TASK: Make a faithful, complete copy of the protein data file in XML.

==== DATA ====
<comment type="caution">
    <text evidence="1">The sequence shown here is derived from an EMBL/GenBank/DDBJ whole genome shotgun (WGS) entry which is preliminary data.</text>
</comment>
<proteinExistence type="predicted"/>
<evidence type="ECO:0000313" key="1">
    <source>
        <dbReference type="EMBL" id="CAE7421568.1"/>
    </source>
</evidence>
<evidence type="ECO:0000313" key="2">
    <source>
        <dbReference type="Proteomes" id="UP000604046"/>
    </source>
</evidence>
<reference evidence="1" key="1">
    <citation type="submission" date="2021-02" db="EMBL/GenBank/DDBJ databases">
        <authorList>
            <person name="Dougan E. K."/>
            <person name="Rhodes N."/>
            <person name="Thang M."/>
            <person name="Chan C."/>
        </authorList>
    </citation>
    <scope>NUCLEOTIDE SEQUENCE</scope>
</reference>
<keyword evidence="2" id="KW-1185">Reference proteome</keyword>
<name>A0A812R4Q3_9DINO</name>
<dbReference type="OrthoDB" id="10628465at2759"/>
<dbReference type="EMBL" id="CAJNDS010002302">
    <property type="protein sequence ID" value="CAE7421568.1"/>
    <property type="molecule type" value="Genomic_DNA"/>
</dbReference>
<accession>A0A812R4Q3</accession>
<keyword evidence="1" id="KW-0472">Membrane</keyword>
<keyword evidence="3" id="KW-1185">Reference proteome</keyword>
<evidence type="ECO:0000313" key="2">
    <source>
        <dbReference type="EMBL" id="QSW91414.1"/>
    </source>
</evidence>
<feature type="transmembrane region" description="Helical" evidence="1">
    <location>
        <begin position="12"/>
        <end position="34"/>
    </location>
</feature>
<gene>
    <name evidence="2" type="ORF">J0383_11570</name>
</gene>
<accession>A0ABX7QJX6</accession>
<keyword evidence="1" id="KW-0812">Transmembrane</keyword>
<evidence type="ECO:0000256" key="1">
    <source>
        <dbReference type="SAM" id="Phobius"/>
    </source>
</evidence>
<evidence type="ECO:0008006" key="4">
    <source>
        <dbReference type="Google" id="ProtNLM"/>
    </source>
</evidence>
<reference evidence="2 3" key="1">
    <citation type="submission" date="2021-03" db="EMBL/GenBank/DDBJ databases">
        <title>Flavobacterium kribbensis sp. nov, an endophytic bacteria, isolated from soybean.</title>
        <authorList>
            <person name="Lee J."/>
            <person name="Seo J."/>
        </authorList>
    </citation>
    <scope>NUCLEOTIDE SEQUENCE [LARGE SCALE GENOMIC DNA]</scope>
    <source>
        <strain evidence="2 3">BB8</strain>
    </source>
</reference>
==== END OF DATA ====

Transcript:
<comment type="caution">
    <text evidence="1">The sequence shown here is derived from an EMBL/GenBank/DDBJ whole genome shotgun (WGS) entry which is preliminary data.</text>
</comment>
<proteinExistence type="predicted"/>
<evidence type="ECO:0000313" key="1">
    <source>
        <dbReference type="EMBL" id="CAE7421568.1"/>
    </source>
</evidence>
<evidence type="ECO:0000313" key="2">
    <source>
        <dbReference type="Proteomes" id="UP000604046"/>
    </source>
</evidence>
<reference evidence="1" key="1">
    <citation type="submission" date="2021-02" db="EMBL/GenBank/DDBJ databases">
        <authorList>
            <person name="Dougan E. K."/>
            <person name="Rhodes N."/>
            <person name="Thang M."/>
            <person name="Chan C."/>
        </authorList>
    </citation>
    <scope>NUCLEOTIDE SEQUENCE</scope>
</reference>
<keyword evidence="2" id="KW-1185">Reference proteome</keyword>
<name>A0A812R4Q3_9DINO</name>
<dbReference type="OrthoDB" id="10628465at2759"/>
<dbReference type="EMBL" id="CAJNDS010002302">
    <property type="protein sequence ID" value="CAE7421568.1"/>
    <property type="molecule type" value="Genomic_DNA"/>
</dbReference>
<accession>A0A812R4Q3</accession>
<keyword evidence="1" id="KW-0472">Membrane</keyword>
<keyword evidence="3" id="KW-1185">Reference proteome</keyword>
<evidence type="ECO:0000313" key="2">
    <source>
        <dbReference type="EMBL" id="QSW91414.1"/>
    </source>
</evidence>
<feature type="transmembrane region" description="Helical" evidence="1">
    <location>
        <begin position="12"/>
        <end position="34"/>
    </location>
</feature>
<gene>
    <name evidence="2" type="ORF">J0383_11570</name>
</gene>
<accession>A0ABX7QJX6</accession>
<keyword evidence="1" id="KW-0812">Transmembrane</keyword>
<evidence type="ECO:0000256" key="1">
    <source>
        <dbReference type="SAM" id="Phobius"/>
    </source>
</evidence>
<evidence type="ECO:0008006" key="4">
    <source>
        <dbReference type="Google" id="ProtNLM"/>
    </source>
</evidence>
<reference evidence="2 3" key="1">
    <citation type="submission" date="2021-03" db="EMBL/GenBank/DDBJ databases">
        <title>Flavobacterium kribbensis sp. nov, an endophytic bacteria, isolated from soybean.</title>
        <authorList>
            <person name="Lee J."/>
            <person name="Seo J."/>
        </authorList>
    </citation>
    <scope>NUCLEOTIDE SEQUENCE [LARGE SCALE GENOMIC DNA]</scope>
    <source>
        <strain evidence="2 3">BB8</strain>
    </source>
</reference>